Today, we get to listen to recording artist Stevie Wonder from back in 1973.
Stevie Wonder Innervisions
album cover art
As I’ve immersed myself in this Black History Month project, I’ve had some memories surface from long ago. I now view those experiences through a very different lens than I did at the time.
I was was a young child when Innervisions came out in 1973. As I got a little older and gained a musical awareness, singles from Innervisions were still in occasional rotation on the radio. They weren’t current top 40 hits by any stretch, but still, I knew these songs.
I remember one day finding Stevie Wonder’s Innervisions album in the stacks of my father’s records. I was not allowed to touch them – nor his turntable or tuner – but he was rarely ever around. All I had to do was wait until my mother was scarce, and I could pretty much have at it.
I played that record, both sides, straight through. And played it again. And again. I even dug out daddy’s 100% off-limits headphones so I could listen to it louder and with more clarity, alone inside my own head. Sure I was just a kid, but I got lost in that record. Musically and lyrically, Innervisions transported me to another world, one very different from my own. A Black world.
The music was positively bursting, full of struggle and pain, of power and pride, of musical exuberance and originality, of yearning and hope, of politics and poverty, and of characters and stories unlike anyone or anything I had known. And that was by design, by the way: I knew only a very insular, sheltered, and blindingly white world.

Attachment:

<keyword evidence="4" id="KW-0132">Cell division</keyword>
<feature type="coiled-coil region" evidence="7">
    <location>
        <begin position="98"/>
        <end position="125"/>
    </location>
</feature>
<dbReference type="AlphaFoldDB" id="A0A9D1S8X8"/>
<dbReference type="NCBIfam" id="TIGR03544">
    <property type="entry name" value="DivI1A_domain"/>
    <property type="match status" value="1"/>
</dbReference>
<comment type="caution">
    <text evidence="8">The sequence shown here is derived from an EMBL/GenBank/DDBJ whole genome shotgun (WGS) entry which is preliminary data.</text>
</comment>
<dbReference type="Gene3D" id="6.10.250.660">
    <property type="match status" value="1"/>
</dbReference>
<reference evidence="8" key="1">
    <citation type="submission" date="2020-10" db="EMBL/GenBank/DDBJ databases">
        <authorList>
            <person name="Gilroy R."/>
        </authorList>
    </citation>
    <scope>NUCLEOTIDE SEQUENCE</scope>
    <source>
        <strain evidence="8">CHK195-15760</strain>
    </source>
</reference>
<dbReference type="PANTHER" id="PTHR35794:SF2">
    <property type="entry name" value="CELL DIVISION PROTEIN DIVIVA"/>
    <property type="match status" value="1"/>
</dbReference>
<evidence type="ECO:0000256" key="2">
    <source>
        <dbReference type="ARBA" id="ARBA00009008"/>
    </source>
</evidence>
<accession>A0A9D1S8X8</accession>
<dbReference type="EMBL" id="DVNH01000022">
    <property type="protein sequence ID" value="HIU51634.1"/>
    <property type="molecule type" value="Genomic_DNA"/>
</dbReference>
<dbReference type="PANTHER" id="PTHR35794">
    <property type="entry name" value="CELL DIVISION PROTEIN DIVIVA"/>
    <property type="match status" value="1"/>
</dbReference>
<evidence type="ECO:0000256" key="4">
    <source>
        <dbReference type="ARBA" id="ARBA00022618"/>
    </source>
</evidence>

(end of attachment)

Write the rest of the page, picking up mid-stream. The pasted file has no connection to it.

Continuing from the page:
Innervisions gave me my first glimpse into Blackness. Now, looking back, I can see that was where my Black history lessons first began.
Of all the tracks on the album, Living for the City hit me the hardest, touched me the deepest. Here are two versions of it, plus a link to the album in its entirety. It changed me. I think it’s worth honoring and celebrating what is arguably Stevie Wonder’s finest work this Black History Month.
This is the radio edit (3:39):
Full-length version (7:22) from the album:
The whole album (nine tracks) can be played on YouTube here.
Day 1 of Black History Month 2022 (Lori Teresa Yearwood) is here.
Day 2 (Mallence Bart-Williams) is here.
Day 3 (Emmett Till) is here.
Day 4 (A Tale of Two Citizens) is here.
Day 5 (Trayvon Martin) is here.
Day 6 (Franchesca Ramsey) is here.
Day 7 (National Black HIV/AIDS Awareness Day and the Black Aids Institute) is here.
Day 8 (extreme racial disparities in marijuana arrests) is here.
Day 9 (Summer of Soul/1969 Harlem Cultural Festival) is here.
Day 10 (current and historic racist domestic terrorism, Steve Phillips/Democracy in Color) is here.
Day 11 (Gee’s Bend Quilters) is here.
Day 12 (egregious anti-Black (& anti LGBTQ+) behavior at a NY State high school is here.
Day 13 (Erin Jackson, 1st Black woman to win Olympic gold medal in speedskating) is here.